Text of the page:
Sunday, March 16, 2008

Carlana Stone eliminated from "Oprah's Big Give"

The judges sent home Carlana Stone, the wheelchair user who was a contestant on the philanthropy reality show, at the end of the March 16 show.

I have mixed feelings about her being eliminated, because she was basically being penalized for trying to make her team work as a group. The eight remaining contestants split into teams of four to help two different disadvantaged elementary schools in Houston. Each team had a celebrity helper for the team.

Carlana's team tried to raise money for a playground for the impoverished school, which basically had only a section of blacktop for its playground. She clashed with team member Rachael early on, when Rachael and other contestant, Kim, did not wait for Carlana and contestant, Sheg, before meeting with the school officials. Rachael and Kim didn't even think about the few extra minutes it takes Carlana to get out of the car and reassemble her wheelchair.

Rachael charged ahead in most aspects of the fundraising task, and Carlana wanted the four to work as a team and communicate in decision-making, which never really happened. It was an uncomfortable dynamic, and Carlana basically gave up trying to push that idea. In good news, thanks to their celebrity helper, Andre Agassi, they raised $210,000 for the elementary school -- more than just playground equipment, but new computers and other resources for the school.

What irks me about any of these "helping" shows is that they are raising money for under-funded public schools, (or equipment for people with disabilities or better housing for the poorest Americans, etc.) all of which should be properly funded by the local, state and federal governments. It's sickening to see that poor children have few resources available in their school and not even a decent place to play. How can the cycle of poverty ever be broken if poor children never get any educational resources equal to other kids? Having grown up in Texas, I know this problem arises from the use of real estate taxes to fund schools, so basically kids in poor neighborhoods have underfunded schools and kids in wealthier neighborhoods have schools with greater resources. This exact problem causes funding disparities in many other states as well.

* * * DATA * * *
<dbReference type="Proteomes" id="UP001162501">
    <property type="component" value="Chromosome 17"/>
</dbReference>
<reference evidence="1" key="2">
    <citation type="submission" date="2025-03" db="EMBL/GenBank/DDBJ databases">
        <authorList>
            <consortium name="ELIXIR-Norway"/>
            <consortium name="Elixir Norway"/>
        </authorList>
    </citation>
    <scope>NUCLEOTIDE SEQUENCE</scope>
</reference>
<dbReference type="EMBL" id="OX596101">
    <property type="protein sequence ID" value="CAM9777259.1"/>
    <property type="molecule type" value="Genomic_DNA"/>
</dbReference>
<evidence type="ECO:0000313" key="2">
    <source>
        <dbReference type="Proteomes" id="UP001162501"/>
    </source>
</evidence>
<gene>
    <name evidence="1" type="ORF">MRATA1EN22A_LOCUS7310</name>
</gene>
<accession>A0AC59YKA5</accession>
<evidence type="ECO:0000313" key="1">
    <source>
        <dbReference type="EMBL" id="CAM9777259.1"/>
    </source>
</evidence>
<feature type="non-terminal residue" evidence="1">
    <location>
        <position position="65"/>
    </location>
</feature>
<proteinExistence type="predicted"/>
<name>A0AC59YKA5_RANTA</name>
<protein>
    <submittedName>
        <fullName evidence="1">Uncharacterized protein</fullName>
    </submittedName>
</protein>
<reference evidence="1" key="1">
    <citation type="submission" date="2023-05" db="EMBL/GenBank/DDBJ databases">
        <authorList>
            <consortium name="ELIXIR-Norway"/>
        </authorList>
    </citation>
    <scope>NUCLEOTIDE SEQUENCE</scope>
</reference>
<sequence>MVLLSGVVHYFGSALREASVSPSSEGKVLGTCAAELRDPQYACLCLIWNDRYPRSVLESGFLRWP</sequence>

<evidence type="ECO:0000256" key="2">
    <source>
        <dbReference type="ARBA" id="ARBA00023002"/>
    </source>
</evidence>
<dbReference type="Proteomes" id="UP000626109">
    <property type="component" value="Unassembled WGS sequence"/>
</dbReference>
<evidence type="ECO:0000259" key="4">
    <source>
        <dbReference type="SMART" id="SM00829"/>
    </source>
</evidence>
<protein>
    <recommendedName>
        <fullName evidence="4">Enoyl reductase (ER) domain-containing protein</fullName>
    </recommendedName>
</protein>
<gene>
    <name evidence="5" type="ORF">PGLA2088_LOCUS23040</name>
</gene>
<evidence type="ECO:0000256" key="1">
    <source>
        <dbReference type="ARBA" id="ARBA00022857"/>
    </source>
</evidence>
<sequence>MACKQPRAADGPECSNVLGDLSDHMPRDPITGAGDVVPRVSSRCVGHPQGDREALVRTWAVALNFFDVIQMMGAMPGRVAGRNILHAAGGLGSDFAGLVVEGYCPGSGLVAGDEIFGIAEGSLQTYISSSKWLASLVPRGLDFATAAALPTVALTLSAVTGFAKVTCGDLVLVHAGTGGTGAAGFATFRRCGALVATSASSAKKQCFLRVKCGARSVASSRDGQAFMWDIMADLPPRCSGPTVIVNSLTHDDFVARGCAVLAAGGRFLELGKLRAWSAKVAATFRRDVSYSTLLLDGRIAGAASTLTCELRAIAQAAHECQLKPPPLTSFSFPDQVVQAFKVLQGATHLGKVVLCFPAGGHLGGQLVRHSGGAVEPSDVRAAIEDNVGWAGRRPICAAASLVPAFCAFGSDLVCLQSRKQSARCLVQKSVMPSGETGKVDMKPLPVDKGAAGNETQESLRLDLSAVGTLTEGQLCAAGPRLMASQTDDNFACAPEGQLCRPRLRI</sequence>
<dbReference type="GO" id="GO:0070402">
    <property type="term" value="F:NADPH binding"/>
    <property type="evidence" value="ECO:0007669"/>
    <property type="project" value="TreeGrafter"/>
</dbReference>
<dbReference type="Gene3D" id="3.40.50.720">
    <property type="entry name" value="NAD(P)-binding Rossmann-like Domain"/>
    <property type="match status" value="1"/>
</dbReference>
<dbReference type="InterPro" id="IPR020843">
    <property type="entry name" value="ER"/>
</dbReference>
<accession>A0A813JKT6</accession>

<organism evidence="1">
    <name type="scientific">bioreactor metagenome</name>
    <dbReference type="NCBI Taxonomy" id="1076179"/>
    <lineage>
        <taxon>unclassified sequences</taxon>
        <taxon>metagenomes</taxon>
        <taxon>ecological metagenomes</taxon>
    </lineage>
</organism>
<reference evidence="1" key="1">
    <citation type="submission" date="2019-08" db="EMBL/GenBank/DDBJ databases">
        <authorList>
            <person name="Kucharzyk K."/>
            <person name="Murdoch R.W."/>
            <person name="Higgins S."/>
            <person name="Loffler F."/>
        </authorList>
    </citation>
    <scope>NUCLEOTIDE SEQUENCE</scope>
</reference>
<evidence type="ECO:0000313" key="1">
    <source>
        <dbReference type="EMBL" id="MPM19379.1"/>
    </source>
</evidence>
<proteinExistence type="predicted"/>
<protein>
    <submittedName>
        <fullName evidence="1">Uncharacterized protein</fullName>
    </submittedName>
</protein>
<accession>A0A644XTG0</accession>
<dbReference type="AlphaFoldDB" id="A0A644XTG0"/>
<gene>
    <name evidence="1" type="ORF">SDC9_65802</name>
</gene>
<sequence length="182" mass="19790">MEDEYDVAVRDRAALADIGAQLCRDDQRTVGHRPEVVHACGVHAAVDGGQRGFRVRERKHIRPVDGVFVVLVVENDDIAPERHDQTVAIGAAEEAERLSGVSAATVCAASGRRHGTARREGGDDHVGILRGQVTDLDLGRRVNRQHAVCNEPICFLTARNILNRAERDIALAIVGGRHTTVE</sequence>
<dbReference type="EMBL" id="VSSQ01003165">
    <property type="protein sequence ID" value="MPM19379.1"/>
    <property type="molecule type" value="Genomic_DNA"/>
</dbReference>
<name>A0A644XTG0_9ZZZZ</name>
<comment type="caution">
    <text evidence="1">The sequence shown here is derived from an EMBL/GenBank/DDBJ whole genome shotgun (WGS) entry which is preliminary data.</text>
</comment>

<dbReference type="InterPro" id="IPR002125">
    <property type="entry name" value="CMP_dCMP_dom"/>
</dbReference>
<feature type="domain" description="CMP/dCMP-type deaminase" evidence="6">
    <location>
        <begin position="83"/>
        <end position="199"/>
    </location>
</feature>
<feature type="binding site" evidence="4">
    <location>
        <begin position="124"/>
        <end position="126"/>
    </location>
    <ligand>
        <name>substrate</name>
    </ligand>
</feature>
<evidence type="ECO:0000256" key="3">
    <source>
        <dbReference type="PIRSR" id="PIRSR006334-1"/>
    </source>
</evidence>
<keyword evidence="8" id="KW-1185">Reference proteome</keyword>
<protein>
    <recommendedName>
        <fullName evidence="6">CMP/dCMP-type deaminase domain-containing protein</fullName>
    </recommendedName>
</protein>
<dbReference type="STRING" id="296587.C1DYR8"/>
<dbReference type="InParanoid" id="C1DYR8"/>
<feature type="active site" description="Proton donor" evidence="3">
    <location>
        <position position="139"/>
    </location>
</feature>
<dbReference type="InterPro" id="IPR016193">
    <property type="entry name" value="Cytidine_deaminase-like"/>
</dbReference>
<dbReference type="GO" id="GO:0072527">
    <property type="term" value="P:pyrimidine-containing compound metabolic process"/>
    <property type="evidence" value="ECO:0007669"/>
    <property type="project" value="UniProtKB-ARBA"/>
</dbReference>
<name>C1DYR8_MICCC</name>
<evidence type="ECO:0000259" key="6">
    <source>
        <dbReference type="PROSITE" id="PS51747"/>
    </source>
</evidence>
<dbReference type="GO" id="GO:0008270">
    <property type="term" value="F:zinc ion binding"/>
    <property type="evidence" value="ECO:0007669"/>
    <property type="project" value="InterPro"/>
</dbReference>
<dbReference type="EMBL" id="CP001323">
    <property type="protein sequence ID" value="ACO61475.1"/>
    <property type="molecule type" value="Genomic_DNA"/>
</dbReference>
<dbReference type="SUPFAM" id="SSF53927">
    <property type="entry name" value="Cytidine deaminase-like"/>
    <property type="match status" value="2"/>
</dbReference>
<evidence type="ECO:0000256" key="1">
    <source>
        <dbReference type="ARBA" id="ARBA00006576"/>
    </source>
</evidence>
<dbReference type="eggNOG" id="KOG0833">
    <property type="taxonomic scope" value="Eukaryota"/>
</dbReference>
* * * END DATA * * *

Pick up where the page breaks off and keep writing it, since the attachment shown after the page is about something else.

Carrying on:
In terms of disability topics, the ABC show "Extreme Makeover: Home Edition" (the lead-in show for "Oprah's Big Give") has built several accessible homes for people with disabilities over the past couple of years. That's wonderful, but I still contend that something is wrong with our society if the only way some people with disabilities can get the accessible home they need is to receive charity from a reality TV show. A friend of mine has a cousin with muscular dystrophy and the cousin's family couldn't afford the construction costs of adapting their home to make it wheelchair accessible. They went on a local home makeover reality show, but my friend told me the cousin is very shy and really did not want to appear on TV. But, of course, no show would agree to do the makeover without the adorable young wheelchair user appearing. So even though it was upsetting, the cousin had to spend time on camera. Is this what our reality-show-soaked society has come to -- putting a young person through an unpleasant experience just to get needed resources?